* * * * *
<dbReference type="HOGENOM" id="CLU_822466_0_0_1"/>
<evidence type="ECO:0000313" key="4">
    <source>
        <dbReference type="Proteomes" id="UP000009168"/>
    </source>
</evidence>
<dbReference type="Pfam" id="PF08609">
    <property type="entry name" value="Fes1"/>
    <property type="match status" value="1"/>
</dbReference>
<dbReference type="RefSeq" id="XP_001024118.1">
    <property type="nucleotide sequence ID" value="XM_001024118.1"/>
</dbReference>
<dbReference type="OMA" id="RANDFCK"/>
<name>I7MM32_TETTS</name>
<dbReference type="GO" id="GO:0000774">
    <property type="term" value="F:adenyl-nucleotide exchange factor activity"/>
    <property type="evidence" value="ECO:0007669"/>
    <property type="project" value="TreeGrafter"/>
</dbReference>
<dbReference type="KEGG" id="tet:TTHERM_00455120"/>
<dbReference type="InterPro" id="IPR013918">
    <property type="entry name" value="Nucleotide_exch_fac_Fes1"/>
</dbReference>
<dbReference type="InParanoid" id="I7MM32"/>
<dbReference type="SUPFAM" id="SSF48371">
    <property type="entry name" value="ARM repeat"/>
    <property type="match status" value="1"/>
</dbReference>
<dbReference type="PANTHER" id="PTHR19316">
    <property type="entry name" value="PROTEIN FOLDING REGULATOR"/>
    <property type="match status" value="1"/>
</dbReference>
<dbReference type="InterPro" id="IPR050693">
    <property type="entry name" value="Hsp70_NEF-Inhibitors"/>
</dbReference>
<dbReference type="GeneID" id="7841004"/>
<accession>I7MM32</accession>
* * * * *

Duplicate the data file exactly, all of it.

<dbReference type="HOGENOM" id="CLU_822466_0_0_1"/>
<evidence type="ECO:0000313" key="4">
    <source>
        <dbReference type="Proteomes" id="UP000009168"/>
    </source>
</evidence>
<dbReference type="Pfam" id="PF08609">
    <property type="entry name" value="Fes1"/>
    <property type="match status" value="1"/>
</dbReference>
<dbReference type="RefSeq" id="XP_001024118.1">
    <property type="nucleotide sequence ID" value="XM_001024118.1"/>
</dbReference>
<dbReference type="OMA" id="RANDFCK"/>
<name>I7MM32_TETTS</name>
<dbReference type="GO" id="GO:0000774">
    <property type="term" value="F:adenyl-nucleotide exchange factor activity"/>
    <property type="evidence" value="ECO:0007669"/>
    <property type="project" value="TreeGrafter"/>
</dbReference>
<dbReference type="KEGG" id="tet:TTHERM_00455120"/>
<dbReference type="InterPro" id="IPR013918">
    <property type="entry name" value="Nucleotide_exch_fac_Fes1"/>
</dbReference>
<dbReference type="InParanoid" id="I7MM32"/>
<dbReference type="SUPFAM" id="SSF48371">
    <property type="entry name" value="ARM repeat"/>
    <property type="match status" value="1"/>
</dbReference>
<dbReference type="PANTHER" id="PTHR19316">
    <property type="entry name" value="PROTEIN FOLDING REGULATOR"/>
    <property type="match status" value="1"/>
</dbReference>
<dbReference type="InterPro" id="IPR050693">
    <property type="entry name" value="Hsp70_NEF-Inhibitors"/>
</dbReference>
<dbReference type="GeneID" id="7841004"/>
<accession>I7MM32</accession>